Parkinson's UK delighted that Lightburn Hospital is saved

In response to the news that the Cabinet Secretary for Health, Shona Robison, has rejected plans by Greater Glasgow and Clyde Health Board to close Lightburn Hospital in the East End of Glasgow, Tanith Muller, Campaign and Parliamentary Manager of Parkinson's UK in Scotland, says:

"Parkinson's UK is delighted that the Cabinet Secretary has listened to local people, heard their concerns about losing Lightburn and rejected the Health Board's plans. The services provided at the hospital are highly valued by the local community and there will widespread relief that Lightburn is to remain open.

"Once again the campaign to save Lightburn has been spearheaded by local people with Parkinson's. Parkinson's UK is delighted that they have made their voices heard for the benefit of the wider community. The charity also thanks Ivan McKee MSP, and MSPs and Councillors from all political parties for their support in saving Lightburn."

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Notes to editors

About the current service

The Parkinson’s service at Lightburn is an integrated multi-disciplinary rehabilitation team for both inpatients and outpatients.

The benefits of the multi-disciplinary approach also apply to older people with other conditions who require intensive support.

It is essential to good Parkinson's care because the condition is very complex. Parkinson's has a wide range of motor and non-motor symptoms that can impact on people's lives and ability to function.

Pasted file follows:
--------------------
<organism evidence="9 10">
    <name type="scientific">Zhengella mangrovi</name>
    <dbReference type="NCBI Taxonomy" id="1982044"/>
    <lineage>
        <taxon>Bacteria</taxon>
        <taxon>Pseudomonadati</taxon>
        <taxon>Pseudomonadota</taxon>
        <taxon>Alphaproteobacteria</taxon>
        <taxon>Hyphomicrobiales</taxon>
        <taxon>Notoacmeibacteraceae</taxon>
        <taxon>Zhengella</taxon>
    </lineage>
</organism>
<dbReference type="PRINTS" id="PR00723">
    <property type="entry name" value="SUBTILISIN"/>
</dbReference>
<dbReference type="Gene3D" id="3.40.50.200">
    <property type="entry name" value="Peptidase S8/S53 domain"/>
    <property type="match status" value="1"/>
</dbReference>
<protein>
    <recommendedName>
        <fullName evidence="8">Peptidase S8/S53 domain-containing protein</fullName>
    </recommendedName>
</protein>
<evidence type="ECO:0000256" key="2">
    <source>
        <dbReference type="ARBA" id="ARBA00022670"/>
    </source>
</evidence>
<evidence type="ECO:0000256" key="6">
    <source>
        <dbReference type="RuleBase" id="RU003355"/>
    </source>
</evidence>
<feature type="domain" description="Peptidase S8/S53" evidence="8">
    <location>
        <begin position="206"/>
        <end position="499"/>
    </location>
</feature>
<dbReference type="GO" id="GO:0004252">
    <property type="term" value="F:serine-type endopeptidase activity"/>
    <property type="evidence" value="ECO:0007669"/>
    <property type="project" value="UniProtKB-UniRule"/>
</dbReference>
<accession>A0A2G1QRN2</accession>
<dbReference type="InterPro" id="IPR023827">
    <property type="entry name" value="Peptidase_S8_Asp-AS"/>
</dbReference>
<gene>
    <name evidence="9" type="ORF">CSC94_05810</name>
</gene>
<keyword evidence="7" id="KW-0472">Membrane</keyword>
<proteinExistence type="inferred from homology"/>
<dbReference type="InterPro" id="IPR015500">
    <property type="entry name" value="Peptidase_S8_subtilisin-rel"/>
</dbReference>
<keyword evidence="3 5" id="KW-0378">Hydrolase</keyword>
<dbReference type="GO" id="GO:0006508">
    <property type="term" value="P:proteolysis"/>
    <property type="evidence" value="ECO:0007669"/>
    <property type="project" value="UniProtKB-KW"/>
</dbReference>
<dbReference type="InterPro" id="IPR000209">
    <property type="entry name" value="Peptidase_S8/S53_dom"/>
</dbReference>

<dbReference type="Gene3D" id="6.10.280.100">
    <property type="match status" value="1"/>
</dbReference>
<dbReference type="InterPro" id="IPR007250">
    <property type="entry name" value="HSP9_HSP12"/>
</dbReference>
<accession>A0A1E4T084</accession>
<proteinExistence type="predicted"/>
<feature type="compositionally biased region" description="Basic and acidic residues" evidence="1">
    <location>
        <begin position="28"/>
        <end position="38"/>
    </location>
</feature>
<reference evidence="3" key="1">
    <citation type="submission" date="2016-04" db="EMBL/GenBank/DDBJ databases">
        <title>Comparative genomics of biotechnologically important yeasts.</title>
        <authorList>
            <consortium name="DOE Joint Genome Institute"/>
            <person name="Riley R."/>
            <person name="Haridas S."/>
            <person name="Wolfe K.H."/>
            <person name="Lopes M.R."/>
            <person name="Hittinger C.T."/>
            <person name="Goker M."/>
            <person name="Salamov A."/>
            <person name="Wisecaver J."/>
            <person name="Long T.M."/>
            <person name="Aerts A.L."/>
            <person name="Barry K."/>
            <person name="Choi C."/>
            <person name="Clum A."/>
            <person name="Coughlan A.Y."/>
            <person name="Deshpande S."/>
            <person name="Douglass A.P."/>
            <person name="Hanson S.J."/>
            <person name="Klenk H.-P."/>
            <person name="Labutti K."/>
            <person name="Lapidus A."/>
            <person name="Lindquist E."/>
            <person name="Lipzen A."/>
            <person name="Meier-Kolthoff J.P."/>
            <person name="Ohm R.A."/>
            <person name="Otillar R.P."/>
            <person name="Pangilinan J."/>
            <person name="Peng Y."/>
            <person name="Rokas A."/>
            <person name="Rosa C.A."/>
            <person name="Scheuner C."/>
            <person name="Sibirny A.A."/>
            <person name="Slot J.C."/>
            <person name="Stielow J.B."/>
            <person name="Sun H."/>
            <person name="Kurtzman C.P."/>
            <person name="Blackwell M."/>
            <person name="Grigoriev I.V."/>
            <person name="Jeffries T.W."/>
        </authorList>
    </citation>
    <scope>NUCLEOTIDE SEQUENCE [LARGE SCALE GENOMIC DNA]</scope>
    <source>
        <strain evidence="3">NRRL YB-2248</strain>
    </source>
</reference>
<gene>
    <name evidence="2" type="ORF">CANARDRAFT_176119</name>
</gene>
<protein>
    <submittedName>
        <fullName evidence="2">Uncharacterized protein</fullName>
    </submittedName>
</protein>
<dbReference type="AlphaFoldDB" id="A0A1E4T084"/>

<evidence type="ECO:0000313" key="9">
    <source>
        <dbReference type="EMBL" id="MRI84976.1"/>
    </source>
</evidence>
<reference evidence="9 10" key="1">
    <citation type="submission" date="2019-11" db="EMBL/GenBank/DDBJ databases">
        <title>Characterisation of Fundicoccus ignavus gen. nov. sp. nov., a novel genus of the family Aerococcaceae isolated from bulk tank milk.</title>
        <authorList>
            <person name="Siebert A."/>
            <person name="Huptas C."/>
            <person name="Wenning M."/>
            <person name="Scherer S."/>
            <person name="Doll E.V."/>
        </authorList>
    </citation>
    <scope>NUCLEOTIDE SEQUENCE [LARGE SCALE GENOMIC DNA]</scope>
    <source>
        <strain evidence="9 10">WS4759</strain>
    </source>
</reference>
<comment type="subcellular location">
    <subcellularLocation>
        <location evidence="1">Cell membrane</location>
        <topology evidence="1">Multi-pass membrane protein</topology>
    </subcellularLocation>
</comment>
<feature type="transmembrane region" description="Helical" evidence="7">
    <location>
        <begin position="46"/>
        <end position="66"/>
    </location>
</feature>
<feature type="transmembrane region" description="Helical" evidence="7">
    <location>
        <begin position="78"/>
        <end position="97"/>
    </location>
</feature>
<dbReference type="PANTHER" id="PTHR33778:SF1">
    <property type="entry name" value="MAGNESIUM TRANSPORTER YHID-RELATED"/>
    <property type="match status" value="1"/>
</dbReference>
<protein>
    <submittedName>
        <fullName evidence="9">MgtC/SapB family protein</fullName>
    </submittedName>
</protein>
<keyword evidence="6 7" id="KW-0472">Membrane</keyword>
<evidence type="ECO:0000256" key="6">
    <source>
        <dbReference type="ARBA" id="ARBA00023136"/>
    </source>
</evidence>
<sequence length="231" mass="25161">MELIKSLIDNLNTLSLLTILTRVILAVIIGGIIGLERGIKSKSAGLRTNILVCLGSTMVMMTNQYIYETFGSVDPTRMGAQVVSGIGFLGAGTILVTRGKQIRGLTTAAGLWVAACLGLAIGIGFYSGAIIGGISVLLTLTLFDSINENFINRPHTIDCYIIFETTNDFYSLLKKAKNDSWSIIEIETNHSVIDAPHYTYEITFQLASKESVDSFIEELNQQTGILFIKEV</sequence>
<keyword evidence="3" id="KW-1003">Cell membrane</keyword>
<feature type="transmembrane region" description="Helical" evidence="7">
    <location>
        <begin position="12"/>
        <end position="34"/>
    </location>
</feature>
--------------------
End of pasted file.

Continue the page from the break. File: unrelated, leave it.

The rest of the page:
At Lightburn people with Parkinson's have onsite access to:

  • a consultant with an interest in Parkinson's

  • a Parkinson's Nurse Specialist

  • allied health professionals including occupational therapists, physiotherapists and speech and language therapists

The service allows the consultant or specialist nurse to make same-day, same-site, referrals to colleagues in the multi-disciplinary team. This means that:

  • issues are promptly identified and addressed
  • emergency admissions are prevented
  • missed appointments are very rare

The fluctuating and complex nature of Parkinson's can make it very difficult to attend appointments at multiple sites on different days.

About Parkinson's

Every week 30 people in Scotland are told they have Parkinson's.

It affects more than 12,000 people in Scotland - which is around 1 in 375 adults.

Parkinson's is a degenerative neurological condition, for which there currently is no cure. The main symptoms of the condition are tremor, slowness of movement and rigidity.

About Parkinson's UK

Parkinson's UK is the UK's leading charity supporting those with the condition. Its mission is to find a cure and improve life for everyone affected by Parkinson's through cutting edge research, information, support and campaigning.